When the incoming missiles came into view, officers on the bridge were ‘mesmerized’ by the sight
Some 35 years after the events, the MoD report into the loss of the Royal Navy’s Type 42 destroyer HMS Sheffield in the Falklands, following a hit from an Argentine Exocet missile, shows why is was redacted and withheld for the past several decades.
From The Guardian:
Some members of the crew were “bored and a little frustrated by inactivity” and the ship was “not fully prepared” for an attack.
The anti-air warfare officer had left the ship’s operations room and was having a coffee in the wardroom when the Argentinian navy launched the attack, while his assistant had left “to visit the heads” (relieve himself).
The radar on board the ship that could have detected incoming Super Étendard fighter aircraft had been blanked out by a transmission being made to another vessel.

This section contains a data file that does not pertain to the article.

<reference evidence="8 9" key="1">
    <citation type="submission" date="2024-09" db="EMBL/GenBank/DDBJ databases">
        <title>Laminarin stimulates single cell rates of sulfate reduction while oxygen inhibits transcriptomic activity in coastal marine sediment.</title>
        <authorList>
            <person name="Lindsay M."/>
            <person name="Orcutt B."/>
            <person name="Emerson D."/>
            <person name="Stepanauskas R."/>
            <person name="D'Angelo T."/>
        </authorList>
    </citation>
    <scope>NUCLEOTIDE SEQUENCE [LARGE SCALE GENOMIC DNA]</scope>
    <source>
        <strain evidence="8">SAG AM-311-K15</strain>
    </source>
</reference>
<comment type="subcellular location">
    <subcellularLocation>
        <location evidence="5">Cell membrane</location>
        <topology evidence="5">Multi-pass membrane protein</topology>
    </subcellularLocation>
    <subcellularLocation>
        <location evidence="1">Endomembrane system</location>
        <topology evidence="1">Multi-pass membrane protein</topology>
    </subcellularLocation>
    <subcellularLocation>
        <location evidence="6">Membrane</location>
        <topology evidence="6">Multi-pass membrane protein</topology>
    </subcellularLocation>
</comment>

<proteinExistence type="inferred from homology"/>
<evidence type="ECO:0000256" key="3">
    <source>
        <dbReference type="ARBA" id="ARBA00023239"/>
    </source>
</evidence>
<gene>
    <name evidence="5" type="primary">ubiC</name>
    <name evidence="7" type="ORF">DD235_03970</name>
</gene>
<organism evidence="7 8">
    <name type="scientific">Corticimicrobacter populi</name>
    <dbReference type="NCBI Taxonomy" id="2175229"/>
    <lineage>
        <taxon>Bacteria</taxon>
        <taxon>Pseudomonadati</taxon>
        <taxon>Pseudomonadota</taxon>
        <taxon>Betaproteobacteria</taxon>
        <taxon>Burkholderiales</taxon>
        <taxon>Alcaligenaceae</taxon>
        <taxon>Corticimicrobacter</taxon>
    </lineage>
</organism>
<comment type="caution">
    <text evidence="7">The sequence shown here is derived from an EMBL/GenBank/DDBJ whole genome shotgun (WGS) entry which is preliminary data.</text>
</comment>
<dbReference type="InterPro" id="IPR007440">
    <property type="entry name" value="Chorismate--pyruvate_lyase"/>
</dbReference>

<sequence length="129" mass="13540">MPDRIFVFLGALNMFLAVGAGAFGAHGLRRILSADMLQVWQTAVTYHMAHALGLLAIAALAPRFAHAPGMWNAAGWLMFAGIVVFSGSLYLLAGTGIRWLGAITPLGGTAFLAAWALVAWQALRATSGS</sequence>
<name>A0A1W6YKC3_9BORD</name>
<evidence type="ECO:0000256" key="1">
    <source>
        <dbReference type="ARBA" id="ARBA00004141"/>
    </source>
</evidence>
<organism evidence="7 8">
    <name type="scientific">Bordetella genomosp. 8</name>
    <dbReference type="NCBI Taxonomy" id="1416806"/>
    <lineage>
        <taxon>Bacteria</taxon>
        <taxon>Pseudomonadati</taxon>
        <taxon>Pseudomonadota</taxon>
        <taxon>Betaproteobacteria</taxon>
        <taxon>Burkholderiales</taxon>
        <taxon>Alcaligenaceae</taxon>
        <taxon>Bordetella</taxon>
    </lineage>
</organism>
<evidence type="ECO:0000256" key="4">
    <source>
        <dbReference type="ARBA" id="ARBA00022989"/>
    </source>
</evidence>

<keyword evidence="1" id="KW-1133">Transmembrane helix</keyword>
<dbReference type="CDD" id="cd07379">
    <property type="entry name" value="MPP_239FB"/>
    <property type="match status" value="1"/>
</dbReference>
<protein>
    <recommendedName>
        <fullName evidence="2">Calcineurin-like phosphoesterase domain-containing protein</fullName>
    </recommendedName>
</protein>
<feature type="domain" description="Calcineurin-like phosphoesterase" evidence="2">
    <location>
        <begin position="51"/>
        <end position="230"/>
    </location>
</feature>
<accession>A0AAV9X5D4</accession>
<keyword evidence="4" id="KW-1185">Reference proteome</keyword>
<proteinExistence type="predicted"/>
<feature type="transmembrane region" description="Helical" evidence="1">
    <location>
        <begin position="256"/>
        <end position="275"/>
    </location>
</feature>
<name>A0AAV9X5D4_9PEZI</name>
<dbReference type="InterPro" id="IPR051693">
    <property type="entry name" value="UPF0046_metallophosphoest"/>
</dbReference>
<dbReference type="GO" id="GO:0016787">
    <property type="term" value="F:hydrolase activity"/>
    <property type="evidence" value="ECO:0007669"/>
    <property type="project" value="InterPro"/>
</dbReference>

When a nearby ship, HMS Glasgow, did spot the approaching aircraft, the principal warfare officer in the Sheffield’s ops room failed to react, “partly through inexperience, but more importantly from inadequacy”.
The anti-air warfare officer was recalled to the ops room, but did not believe the Sheffield was within range of Argentina’s Super Étendard aircraft that carried the missiles.
When the incoming missiles came into view, officers on the bridge were “mesmerized” by the sight and did not broadcast a warning to the ship’s company.